Consider a non-harming direction
By Suha Chari
Not many people I talk to agree that the world, in fact humanity, is heading in the wrong direction. They are quick to point out the many advances we have made in healthcare, reducing poverty and so on. Yet, are we aware that the inequality gap has widened, food has become cheaper but less nutritious, obesity and associated diseases are proliferating – and not just in the western world?
Hence, these words from one of my favorite authors were reassuring:
“… the damage we can already see, from soaring temperatures to soaring inequality, should tell us that our goals need to fundamentally shift: toward repair, toward security, toward protection.” —Bill McKibben
In his latest book “Falter,” McKibben talks about two technologies we can employ to achieve these goals: Again, in his words, “… both nonviolence and solar panels nudge us, at least a little, toward a smaller-scale world less obsessed with efficiency.”
It makes sense that solar panels replace fossil fuels, thus reducing CO2 output into the atmosphere – but nonviolence? That piqued my interest!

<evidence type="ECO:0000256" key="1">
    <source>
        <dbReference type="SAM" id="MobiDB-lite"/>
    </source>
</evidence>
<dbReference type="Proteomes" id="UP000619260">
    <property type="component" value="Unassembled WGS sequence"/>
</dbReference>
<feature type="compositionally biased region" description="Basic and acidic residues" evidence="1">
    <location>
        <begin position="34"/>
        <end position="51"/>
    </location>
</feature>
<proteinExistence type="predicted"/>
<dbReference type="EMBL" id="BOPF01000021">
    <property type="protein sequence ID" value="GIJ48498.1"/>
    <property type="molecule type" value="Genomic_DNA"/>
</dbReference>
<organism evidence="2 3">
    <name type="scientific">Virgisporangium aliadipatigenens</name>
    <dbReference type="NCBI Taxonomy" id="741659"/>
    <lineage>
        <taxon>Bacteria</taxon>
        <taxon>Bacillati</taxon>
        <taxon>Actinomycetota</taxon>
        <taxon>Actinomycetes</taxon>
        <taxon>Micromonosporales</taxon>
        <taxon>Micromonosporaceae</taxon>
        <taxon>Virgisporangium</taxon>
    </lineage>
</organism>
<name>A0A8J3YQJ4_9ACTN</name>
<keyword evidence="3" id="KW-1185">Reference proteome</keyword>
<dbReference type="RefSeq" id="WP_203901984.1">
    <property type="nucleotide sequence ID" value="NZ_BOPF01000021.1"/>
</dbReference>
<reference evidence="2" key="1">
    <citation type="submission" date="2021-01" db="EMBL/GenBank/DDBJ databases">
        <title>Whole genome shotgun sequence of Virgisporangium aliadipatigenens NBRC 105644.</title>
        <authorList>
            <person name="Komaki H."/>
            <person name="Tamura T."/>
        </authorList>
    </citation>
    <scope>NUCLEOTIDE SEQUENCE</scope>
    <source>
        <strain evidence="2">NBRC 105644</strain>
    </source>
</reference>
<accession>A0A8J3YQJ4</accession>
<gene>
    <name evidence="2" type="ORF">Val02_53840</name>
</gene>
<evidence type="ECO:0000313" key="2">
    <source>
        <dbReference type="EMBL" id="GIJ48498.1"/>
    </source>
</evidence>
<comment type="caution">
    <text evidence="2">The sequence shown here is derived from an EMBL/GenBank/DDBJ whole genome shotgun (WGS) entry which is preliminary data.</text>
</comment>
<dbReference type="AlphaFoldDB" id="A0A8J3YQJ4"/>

Mahatma Gandhi was a visionary. He knew that local communities caring for one another and working together would make for happy and resilient ones. One major tenet of Gandhi’s teaching is nonviolence.
Nonviolence is apparent in the civil disobedience movements over the centuries. Movements energize us, but are not the stuff of day to day living. Everyone wants to live a happy and fulfilling life, and for others to have the same. In practice, this requires maturity, the willingness to set limits on oneself for the good of all. It also requires balance – to know what is enough. Bigger isn’t always better; scaling can destroy more than it creates. When we continue to expand our living spaces, we lose valuable forests and habitats; then all of us suffer.
Nonviolence is non-harming. Gandhi exemplified it by living simply, and winning over his captors with empathy and kindness. In turn, they could not but admire him for his integrity and fearlessness.
Perhaps it is with nonviolence – the intention to cause no harm – and with respect for others’ points of view, that we can repair the world and see that it’s the small actions we take or avoid, every day, that will point us all in a life-sustaining direction.
everyday do something
that won’t compute.
Love the Lord.
Love the world.
Work for nothing.
Take all that you have
and be poor.
Share experiences in growing a variety of plants, herbs and trees. Held the third Saturday of each month. June 17, 11 a.m.-1 p.m., Scripps Miramar Ranch Library courtyard.
Sustainable Scripps Ranch is a standing committee of the Scripps Ranch Civic Association. To learn more about Sustainable Scripps Ranch, visit scrippsranch.org/ssr or email SustainableSR@scrippsranch.org.